Located at Mexico’s southern border, Chiapas has consistently been ranked the country’s poorest state. Although northern Mexico has developed at an impressive rate, the south of the country has not experienced the same growth.
In the indigenous and rural communities in Chiapas that Escalera works with, families live from subsistence farming and do not earn the legal minimum wage (4.60 USD). To help their parents, students have to work and dropout of school so they can contribute to their families’ income.
From a group of 100 students who start first grade, 68 will finish 9th grade, 35 will graduate from high school and only 8 will graduate from university. The students who do not graduate from high school, do not have access to the same opportunities their high school educated counterparts have.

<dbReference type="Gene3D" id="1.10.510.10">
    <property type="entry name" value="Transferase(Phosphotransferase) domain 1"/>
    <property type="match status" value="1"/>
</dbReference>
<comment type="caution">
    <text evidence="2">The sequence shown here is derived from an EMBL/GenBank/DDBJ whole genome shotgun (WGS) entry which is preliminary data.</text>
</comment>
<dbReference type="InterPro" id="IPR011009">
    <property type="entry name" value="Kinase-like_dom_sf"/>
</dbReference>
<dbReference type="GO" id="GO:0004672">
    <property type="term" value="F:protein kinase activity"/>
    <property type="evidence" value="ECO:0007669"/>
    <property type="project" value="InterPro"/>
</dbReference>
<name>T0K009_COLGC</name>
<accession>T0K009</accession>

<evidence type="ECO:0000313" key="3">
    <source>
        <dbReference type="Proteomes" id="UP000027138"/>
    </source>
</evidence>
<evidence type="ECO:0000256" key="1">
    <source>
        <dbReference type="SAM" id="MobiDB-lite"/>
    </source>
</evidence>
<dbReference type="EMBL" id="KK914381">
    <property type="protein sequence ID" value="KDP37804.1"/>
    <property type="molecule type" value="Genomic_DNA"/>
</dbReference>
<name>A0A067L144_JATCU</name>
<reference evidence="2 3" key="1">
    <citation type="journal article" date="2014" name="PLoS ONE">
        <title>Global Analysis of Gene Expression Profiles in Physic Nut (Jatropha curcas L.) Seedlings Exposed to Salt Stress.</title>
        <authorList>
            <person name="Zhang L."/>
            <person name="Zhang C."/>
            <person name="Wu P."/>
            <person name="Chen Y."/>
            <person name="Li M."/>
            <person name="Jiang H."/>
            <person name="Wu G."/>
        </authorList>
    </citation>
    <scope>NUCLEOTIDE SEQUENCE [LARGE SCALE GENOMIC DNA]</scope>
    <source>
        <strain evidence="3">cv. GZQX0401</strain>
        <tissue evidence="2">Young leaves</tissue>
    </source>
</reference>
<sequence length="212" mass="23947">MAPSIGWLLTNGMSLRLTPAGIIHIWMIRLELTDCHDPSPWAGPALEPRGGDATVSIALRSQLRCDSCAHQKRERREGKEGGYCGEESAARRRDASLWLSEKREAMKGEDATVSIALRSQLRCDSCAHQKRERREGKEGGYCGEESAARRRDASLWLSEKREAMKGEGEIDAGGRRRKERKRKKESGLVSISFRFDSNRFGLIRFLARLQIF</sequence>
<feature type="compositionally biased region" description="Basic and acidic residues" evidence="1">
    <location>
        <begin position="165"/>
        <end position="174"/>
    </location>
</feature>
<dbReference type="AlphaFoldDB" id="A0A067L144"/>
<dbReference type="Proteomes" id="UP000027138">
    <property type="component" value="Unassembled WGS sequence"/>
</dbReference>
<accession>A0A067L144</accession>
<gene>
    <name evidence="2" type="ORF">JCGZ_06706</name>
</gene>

When students aren’t in school they are not benefitting from the learning and experiences education can provide them with. There are various benefits to spending more time in school, both professional and personal. More years of school is associated with access to better and safer employment, more opportunities in the formal sector and higher wages. Students who stay in school are less vulnerable to addiction, start families when they are ready and have healthier and more educated children. It’s a cycle and we’re driving it.